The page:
Every legal question essential to the determination of tbis case was practically decided in the former opinion of this court, reported in 128 N. C., 361; 53 L. R. A., 852, wbicb is the law of tbis case.
The first class of exceptions relied upon by the defendant are to such parts of the evidence and the charge as relate to the character of Burrus among mill bands. The reputation of a man can be proved only by those who know it, and this applies equally whether it is bis general reputation for truth and honesty or any special fitness for any employment for which be may be engaged. Mill owners would naturally know more of bis reputation as a skilled mechanic or operative, while the operatives themselves would have peculiar facilities for ascertaining bis character as a boss with relation to those under him. In its former opinion this court says on page 363: “In the case now being considered, there is no evidence of the unskilfulness of the boss, Burrus, but the evidence shows that be was unfit and incompetent to perform the duties of supervising children and the help under him by reason of bis cruel nature and high temper, demonstrated by bis treatment of the plaintiff on the day before as well as on that of the injury, which bad become so well known as to establish for him a general reputation extending back for six or more years in the divers mills and towns in which he had worked. It is clear that the master would have been responsible for injuries inflicted upon the servants by him, had *980be (the master) known of sucb traits of character; and it is equally as clear that he could have obtained the information had he seen fit to inquire; or, having inquired, knowingly and voluntarily assumed the responsibility in employing him and placing him in that responsible position.” The second exception was to the charge of the court relating to the doctrine of fellow servant as applied to Burrus. The effect of our former opinion upon substantially the same facts was to hold that Burrus was a vice-principal, He was admittedly the superintendent or boss of the spinning room where the plaintiff, a ten-year-old boy, was -employed as a floor sweeper. The defendant contends that as he did not have authority to hire and discharge hands, he could not be a vice-principal. It is not absolutely necessary for a vice-principal to have the authority to hire and discharge. In some exceptional cases the relation might exist without such power; but in any event the result is practically the same if it is understood that a disobedience of his orders will lead to a discharge. The mere form of requiring the boss to recommend a discharge, which will follow as a matter of course, does not change the legal effect where there is no change in the practical result. The rule is thus stated in Turner v. Lumber Co., 119 N. C., 387: “The test of the question whether one in charge of other servants is to be regarded as a fellow-servant or a middleman is involved in the enquiry whether those who act under his orders have just reason for believing that the failure or refusal to obey the superior will or may be followed by a discharge from the service in which they are engaged.” Citing Mason v. Railroad, 111 N. C., 482; 18 L. R. A., 845; 32 Am. St. Rep., 814; S. C., 114 N. C., 718; Shadd v. Railroad, 116 N C., 970; Patton v. Railroad, 96 N. C., 455; Logan v. Railroad, 116 N. C., 940, 951. In this case it is also expressly held that, “it is not esential that it should always appear that such authority is expressly given.” If the discharge fol*981lowed as a matter of course, its formal method would make but little difference to the employee. The efficacy of the principle lies in the co-ercive power existing where a subordinate depends directly or indirectly upon the will of another for his daily bread.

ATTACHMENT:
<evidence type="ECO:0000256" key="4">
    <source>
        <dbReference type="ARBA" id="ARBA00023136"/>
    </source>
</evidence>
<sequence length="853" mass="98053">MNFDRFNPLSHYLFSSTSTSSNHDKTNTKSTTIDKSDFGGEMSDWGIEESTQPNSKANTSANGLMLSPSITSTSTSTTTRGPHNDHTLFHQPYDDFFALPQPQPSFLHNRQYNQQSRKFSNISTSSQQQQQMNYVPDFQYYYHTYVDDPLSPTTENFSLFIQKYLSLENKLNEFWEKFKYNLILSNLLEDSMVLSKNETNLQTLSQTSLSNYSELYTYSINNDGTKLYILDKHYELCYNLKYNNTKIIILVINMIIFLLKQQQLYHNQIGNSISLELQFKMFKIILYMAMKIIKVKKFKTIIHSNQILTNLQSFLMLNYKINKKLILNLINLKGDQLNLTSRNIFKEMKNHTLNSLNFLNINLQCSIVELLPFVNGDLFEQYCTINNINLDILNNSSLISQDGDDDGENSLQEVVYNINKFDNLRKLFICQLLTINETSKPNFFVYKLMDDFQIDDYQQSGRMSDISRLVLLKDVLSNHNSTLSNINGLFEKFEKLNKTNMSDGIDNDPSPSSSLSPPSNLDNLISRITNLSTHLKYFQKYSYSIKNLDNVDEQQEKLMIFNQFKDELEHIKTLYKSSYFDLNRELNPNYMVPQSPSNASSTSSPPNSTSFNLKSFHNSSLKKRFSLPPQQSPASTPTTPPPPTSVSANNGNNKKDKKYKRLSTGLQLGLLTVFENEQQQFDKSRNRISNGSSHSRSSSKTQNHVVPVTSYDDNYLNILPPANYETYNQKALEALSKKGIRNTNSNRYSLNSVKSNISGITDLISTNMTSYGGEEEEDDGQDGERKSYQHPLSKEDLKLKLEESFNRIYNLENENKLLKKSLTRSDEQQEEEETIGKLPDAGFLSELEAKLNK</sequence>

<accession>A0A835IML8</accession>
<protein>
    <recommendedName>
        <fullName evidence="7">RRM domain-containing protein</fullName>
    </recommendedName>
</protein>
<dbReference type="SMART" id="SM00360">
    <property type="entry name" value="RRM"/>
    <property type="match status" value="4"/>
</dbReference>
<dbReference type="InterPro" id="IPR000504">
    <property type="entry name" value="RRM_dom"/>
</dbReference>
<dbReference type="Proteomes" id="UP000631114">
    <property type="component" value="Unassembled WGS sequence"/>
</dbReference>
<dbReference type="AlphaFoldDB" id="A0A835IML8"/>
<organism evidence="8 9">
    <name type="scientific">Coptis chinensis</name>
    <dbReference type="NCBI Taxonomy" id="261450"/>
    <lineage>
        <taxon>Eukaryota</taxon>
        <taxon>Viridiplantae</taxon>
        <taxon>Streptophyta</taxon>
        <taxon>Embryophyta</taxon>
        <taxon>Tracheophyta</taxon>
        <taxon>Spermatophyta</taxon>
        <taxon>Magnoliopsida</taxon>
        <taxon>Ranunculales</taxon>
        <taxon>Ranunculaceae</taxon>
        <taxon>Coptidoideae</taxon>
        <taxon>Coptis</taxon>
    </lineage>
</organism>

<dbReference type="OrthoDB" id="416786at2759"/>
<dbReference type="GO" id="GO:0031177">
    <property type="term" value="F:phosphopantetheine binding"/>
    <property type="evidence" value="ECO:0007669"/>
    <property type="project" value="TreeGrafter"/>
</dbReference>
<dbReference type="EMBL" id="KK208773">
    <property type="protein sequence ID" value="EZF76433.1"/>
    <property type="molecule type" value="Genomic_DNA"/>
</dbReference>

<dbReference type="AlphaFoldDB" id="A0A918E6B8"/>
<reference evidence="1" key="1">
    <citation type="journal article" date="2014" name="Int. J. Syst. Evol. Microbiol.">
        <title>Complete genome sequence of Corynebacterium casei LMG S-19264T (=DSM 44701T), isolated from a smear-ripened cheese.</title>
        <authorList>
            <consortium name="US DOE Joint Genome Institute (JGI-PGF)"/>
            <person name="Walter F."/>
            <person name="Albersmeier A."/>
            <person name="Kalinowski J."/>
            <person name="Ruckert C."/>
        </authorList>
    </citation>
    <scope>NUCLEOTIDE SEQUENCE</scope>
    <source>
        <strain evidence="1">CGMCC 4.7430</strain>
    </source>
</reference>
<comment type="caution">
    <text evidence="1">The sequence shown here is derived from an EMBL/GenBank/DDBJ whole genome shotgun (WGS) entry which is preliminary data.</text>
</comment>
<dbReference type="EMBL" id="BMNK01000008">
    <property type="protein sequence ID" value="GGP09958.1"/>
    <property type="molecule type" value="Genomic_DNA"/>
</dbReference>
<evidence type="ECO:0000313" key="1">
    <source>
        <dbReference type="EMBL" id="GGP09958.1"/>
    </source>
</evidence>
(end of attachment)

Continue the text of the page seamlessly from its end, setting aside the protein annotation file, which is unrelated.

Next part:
These principles are expressly recognized by the entire court in Ward v. Odell, 126 N. C., 946, the division of opinion being entirely tipon another point. See also Bailey’s Master’s Liability, 341; McKinney Fellow Serv’t, Sec. 14.
The third class of exceptions rely upon the contention that Burrus was not acting within the scope of his employment when he injured the plaintiff. This also was decided in favor of the plaintiff upon a similar statement of facts at the former hearing, as will be seen from the above extract from the opinion of the court.
The fourth exception, or rather class, as the exceptions are divided by the defendant into four classes in accordance with the respective principles upon which they depend, is to the admission of testimony tending to prove that the machine was second-hand and uncased. The defendant testified that it was cased, and other witnesses testified, without objection, that it was cased and uncased. We see no objection to the plaintiff testifying that the machine was uncased, as explaining the nature of the injury with its attending circumstances. The testimony as to the machinery being new or second-hand was irrelevant, but we can not see how it could do any harm, as it would have injured the plaintiff in either event. It is just as dangerous to be shoved into new machinery as into old; and the plaintiff would have been entitled to recover for an injury received by being thrown against anything else. The other miscellaneous exceptions are without -a merit and apparently not relied on by the defendant. The judgment is affirmed.